People like to say that the Do Nothing Congress generally lives up to its name, but this week the House of Representatives actually managed to get together and pass something. H.R. 5078, the Waters of the United States Regulatory Overreach Protection Act, somehow got to the floor for a vote and even garnered the support of 35 Democrats in addition to nearly all the Republicans. The subject at hand is the perennial thorn in the side of regulatory hawks, the Clean Water Act (CWA).

While it originally had fairly benign stated intentions – to control pollution and obstruction in the nations navigable waters – the CWA has turned into a powerful tool for green warriors to expand Uncle Sam’s control of all manner of things, generally to the detriment of the nation’s farmers and private property owners. In the latest go round, the EPA proposes to expand the definition of “waters of the United States” to include essentially any pool of water big enough for a dog to take a drink out of or a bird to have a bath. This bill seeks to put a leash on the EPA in this regard.

U.S. Rep. Chris Collins, R-Clarence, on Wednesday hailed House passage of legislation that would limit what he called overreach by the federal Environmental Protection Agency.

“Redefining the scope of ‘waters of the United States’ is a dangerous expansion of government authority,” Collins said. “I have heard from many farmers and small business owners in my district who believe the EPA and Army Corps of Engineers rule will have a devastating effect on their productivity and ability to stay in business.”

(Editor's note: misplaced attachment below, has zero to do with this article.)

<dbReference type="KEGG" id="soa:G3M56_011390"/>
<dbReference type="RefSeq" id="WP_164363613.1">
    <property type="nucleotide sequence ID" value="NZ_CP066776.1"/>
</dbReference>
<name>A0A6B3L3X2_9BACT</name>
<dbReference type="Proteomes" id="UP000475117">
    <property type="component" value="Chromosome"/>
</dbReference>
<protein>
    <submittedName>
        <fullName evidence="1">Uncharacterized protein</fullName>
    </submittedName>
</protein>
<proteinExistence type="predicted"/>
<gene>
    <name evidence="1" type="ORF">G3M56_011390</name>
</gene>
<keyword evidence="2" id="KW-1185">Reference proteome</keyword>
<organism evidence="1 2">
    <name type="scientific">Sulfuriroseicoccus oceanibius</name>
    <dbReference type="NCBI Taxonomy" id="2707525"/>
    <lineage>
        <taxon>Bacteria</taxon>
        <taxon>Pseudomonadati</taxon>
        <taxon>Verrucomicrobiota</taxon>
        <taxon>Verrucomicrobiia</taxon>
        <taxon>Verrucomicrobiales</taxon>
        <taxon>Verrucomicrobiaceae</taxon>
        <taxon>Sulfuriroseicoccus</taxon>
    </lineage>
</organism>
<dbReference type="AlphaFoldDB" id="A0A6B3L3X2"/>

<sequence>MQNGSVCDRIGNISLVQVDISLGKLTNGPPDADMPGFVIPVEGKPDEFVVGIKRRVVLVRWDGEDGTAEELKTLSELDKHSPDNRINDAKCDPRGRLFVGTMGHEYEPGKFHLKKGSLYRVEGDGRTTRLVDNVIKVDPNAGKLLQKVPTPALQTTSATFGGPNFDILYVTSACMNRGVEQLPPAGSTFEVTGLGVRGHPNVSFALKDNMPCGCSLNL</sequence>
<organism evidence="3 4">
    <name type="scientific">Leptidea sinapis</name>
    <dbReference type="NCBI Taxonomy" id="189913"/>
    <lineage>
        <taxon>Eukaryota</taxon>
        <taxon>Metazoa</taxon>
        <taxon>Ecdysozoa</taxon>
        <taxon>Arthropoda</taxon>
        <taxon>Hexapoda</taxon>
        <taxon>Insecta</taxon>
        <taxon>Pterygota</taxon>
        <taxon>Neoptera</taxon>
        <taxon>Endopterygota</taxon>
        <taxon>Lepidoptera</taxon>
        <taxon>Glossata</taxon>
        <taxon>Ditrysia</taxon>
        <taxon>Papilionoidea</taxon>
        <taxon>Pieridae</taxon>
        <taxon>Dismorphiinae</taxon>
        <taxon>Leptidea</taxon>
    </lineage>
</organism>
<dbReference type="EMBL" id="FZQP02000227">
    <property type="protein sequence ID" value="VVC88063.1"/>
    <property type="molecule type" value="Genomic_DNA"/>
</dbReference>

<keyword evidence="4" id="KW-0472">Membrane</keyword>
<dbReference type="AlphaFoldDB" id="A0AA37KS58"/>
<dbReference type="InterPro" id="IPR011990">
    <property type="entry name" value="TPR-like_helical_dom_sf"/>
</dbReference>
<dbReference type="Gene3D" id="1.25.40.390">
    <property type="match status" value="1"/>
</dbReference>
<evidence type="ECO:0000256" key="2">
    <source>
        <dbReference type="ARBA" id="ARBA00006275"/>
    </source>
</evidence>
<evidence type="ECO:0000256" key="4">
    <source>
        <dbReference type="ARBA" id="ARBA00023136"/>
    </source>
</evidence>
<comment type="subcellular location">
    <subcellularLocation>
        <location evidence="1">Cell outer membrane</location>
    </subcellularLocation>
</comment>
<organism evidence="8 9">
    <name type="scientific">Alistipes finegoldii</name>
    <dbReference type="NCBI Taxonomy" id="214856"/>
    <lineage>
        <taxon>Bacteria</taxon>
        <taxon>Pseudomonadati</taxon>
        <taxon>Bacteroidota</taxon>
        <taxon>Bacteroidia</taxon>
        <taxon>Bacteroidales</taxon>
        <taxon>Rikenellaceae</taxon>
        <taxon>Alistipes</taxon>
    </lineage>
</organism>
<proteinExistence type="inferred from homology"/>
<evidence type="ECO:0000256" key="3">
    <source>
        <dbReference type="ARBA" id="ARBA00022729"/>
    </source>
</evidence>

One of the bill’s co-sponsors, Richard Hanna (R-NY22), explained why he was on board.

Currently, the Environmental Protection Agency (EPA) and the Army Corps of Engineers are seeking to broaden federal regulations that would negatively impact local farmers and small businesses, including homebuilders and contractors, by expanding the definition of the term “waters of the United States” in the Clean Water Act. The impact of this scheme would be to dramatically expand the reach of the EPA into state and local water issues.

The proposed rule would redefine the scope of federal power under the Clean Water Act, creating jurisdiction over almost all physical areas with a connection to downstream navigable waters. This would put features such as ditches, natural or man-made ponds, flood plains, and prairie potholes, among others, under federal control. I believe it would directly contradict prior U.S. Supreme Court decisions and is based on incomplete scientific and economic analyses.

Granting the federal government even more regulatory power in any area would be a tough sell these days, and for good reason. But the EPA in particular has been running roughshod over property owners for a long time using the CWA and handing them an even larger caliber weapon in this area should be a non-starter. Of course, liberal activists are quick to claim that this is just a better, more scientific definition of “water” (why do you people hate science?) and want to see it passed. But that won’t sit well with voters such as the Sackett family in Idaho who were facing fines of up to $75,000 per day for trying to build their home – on their own property – because a swampy patch of it was considered “wetlands.”

Of course, in order to get this through, Harry Reid will need to be forced to bring it to a vote in the Senate. This close to an election I wouldn’t bet the ranch on it. Not even the Sackett’s ranch.